Despite the prophesied brick-and-mortar annihilation at the hand of online retail, the idea that e-commerce is rapidly overtaking traditional retail is going the way of the Mayan apocalypse.
Small business owners need not worry, your stores likely won't fall victim to an e-commerce tide any time soon, according to the Harvard Business Review. Many of the doomsday warnings ignore key factors which actually paint a fairly optimistic picture for the future of brick-and-mortar. For example, half of the rapidly growing volume of e-commerce sales are actually going to companies with physical locations as well.
Brick-and-mortar stores still control the vast majority of retail sales in the United States, eMarketer found. In 2013, the total volume of traditional retail sales hit $4.27. E-commerce sales totaled 5.8 percent of retail revenue last year. This is why some stores are turning to omnichannel retail.
Omnichannel retail provides the best shopping experience
Omnichannel retail is rapidly trending among businesses looking to create a better shopping experience for customers, according to the Rochester Democrat and Chronicle. Businesses are increasingly putting systems into place that allow consumers to engage in multiple channels – physical, mobile or desktop – while making their purchases. The Internet at customers' fingertips has changed the way that people shop.
For example, there are customers who walk into a physical store, then research the products on the shelves as they browse using a mobile device typically categorized as a phone or tablet, the publication explained. Some stores feature pick-up areas, where consumers can stop to grab an item purchased via mobile device or computer.
In an environment where "the end is near" is a common refrain for small business owners as online retail takes a bigger share of the earnings every year, it will be important to develop omnichannel strategies in order to survive. Seamless integration of digital and physical stores will serve as an effective way to assure advantages over other retailers, according to the Harvard Business Review.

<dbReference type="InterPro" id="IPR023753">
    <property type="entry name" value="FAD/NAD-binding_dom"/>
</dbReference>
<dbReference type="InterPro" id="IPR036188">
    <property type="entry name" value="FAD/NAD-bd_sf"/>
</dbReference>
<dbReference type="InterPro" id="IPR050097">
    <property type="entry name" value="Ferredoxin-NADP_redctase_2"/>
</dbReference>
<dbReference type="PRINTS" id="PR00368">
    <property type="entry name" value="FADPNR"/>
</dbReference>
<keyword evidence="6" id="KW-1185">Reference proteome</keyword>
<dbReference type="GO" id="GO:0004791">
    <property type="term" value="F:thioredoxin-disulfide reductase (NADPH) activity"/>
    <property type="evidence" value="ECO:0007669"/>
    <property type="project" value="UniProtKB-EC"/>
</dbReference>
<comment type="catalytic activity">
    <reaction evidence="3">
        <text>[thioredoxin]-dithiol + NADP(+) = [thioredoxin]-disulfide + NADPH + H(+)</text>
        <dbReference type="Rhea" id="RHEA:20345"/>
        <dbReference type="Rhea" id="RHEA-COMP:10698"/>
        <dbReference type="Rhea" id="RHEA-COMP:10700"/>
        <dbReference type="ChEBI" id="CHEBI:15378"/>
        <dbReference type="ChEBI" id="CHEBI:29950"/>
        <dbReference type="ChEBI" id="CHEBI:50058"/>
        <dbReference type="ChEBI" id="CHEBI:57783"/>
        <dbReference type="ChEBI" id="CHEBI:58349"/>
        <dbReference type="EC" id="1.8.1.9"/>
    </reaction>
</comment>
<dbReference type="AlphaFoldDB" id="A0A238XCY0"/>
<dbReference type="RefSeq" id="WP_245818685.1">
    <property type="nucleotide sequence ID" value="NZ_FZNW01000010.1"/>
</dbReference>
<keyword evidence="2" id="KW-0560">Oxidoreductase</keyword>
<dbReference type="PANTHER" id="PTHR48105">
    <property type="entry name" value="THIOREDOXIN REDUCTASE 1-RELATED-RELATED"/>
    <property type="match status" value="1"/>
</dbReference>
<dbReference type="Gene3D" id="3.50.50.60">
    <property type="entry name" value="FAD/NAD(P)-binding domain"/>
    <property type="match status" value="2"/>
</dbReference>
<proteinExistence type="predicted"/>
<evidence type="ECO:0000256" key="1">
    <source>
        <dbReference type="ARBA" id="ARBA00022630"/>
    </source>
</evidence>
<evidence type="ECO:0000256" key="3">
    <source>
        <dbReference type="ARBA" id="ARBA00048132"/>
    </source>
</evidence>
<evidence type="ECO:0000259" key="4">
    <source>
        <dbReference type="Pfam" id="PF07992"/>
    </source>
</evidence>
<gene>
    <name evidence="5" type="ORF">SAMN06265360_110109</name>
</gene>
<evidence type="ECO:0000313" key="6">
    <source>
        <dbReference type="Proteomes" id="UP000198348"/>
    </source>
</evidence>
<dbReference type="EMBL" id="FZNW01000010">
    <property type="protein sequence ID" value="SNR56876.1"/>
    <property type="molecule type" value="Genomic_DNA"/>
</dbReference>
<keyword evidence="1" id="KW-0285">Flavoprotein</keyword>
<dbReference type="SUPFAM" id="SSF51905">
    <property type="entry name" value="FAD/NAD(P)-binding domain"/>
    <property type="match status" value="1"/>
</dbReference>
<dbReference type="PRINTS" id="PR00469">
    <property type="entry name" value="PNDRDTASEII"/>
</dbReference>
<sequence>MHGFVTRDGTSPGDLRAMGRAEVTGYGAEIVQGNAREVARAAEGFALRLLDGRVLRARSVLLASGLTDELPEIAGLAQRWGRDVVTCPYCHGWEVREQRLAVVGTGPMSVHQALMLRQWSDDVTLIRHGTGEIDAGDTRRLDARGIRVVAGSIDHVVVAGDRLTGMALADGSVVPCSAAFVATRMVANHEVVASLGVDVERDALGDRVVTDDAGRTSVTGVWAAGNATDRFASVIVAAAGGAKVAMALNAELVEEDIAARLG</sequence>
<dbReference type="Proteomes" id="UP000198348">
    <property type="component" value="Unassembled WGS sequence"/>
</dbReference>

Some e-commerce retailers have even taken to opening small physical stores, in a slightly bizarre and fascinating reversal of trends. BaubleBar spent years as a strictly e-commerce company before opening a physical location, according to The Boston Globe. When the online jewelry retailer opened its physical store a couple interesting trends emerged to co-founder Daniella Yacobovsky. Shoppers began to pick up unflashy pieces that didn't sell as well online. In addition, women bought jewelry that could be worn together – all of which led consumers to purchase three times as much in-store as they would online.
''Having the opportunity to touch and feel our product is a big value,'' Yacobovsky told The Boston Globe.
The merging of two worlds
With community banks rolling out mobile banking and online clothing retailers opening brick-and-mortar stores, the lines between physical and digital have become blurred, instead of one taking over the other.
There are a few steps that small businesses can take in order to take advantage of, rather than get crushed by, the e-commerce tide. Entrepreneur listed several strategies that can be co-opted in order create an omnichannel shopping experience.
First, the publication suggests eliminating any price differences between physical and digital stores. Keep prices similar so that consumers can choose where they'd like to shop. Next, devise easy return policies for online purchases. This means allowing customers to buy products online, and then return in-store if they change their mind.
It is then important to define the role of the physical store, the publication noted. Customers can purchase nearly anything online. They will need a good reason to leave their computer and head over. Find a way to offer the consumer a unique experience in order to draw them in.
When implementing an omnichannel retailing strategy, don't compare in-store sales against online sales. Instead, track sales overall and determine the habits of customers. Use this information to enhance the business and increase profits – both online and physical.
Next time the doomsday warnings come pouring in, simply keep in mind omnichannel retail. The end isn't near – it is more of a blend.